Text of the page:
Abstract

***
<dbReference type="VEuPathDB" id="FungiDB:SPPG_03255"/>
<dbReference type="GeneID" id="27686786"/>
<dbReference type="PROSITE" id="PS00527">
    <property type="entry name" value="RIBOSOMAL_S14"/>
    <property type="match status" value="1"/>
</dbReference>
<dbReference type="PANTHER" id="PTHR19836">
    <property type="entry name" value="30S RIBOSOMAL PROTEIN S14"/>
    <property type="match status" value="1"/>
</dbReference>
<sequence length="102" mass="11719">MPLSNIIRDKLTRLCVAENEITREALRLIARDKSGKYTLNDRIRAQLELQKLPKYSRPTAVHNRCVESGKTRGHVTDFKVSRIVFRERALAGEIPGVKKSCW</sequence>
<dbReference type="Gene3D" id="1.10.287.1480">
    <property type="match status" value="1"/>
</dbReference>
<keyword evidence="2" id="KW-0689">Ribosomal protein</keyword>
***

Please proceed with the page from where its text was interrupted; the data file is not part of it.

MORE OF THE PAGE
Shell fragments are extremely abundant in many marine environments; the origins of these fragments can largely be attributed to either crushing by predators or post-mortem processes such as transport. We present and test a new approach to identifying the origin of shell fragments in marine environments by examining modern mollusc assemblages from three wave-exposed, low-predation and three wave-sheltered, high-predation intertidal localities in Bamfield, British Columbia. We hypothesized that fragments with all-rounded edges (AR) or a combination of rounded and sharp edges (R&S) are indicative of taphonomic processes such as transport and so should occur more often in wave-exposed, low-predation localities whereas fragments with all sharp edges (AS) or a combination of intact and sharp edges (I&S), indicative of predation, should be more common in wave-sheltered, high-predation settings. In keeping with the prediction, All-Rounded (AR) and Rounded and Sharp (R&S) fragments are more abundant at the wave-exposed localities than at wave-sheltered localities whereas Intact and Sharp (I&S) and All-Sharp (AS) fragments are more abundant at high-predation localities than at low-predation localities. The two types of localities were statistically distinguishable for either gastropod or bivalve fragments. This supports the hypothesis that I&S and AS result from predation, whereas AR and R&S have a taphonomic genesis.

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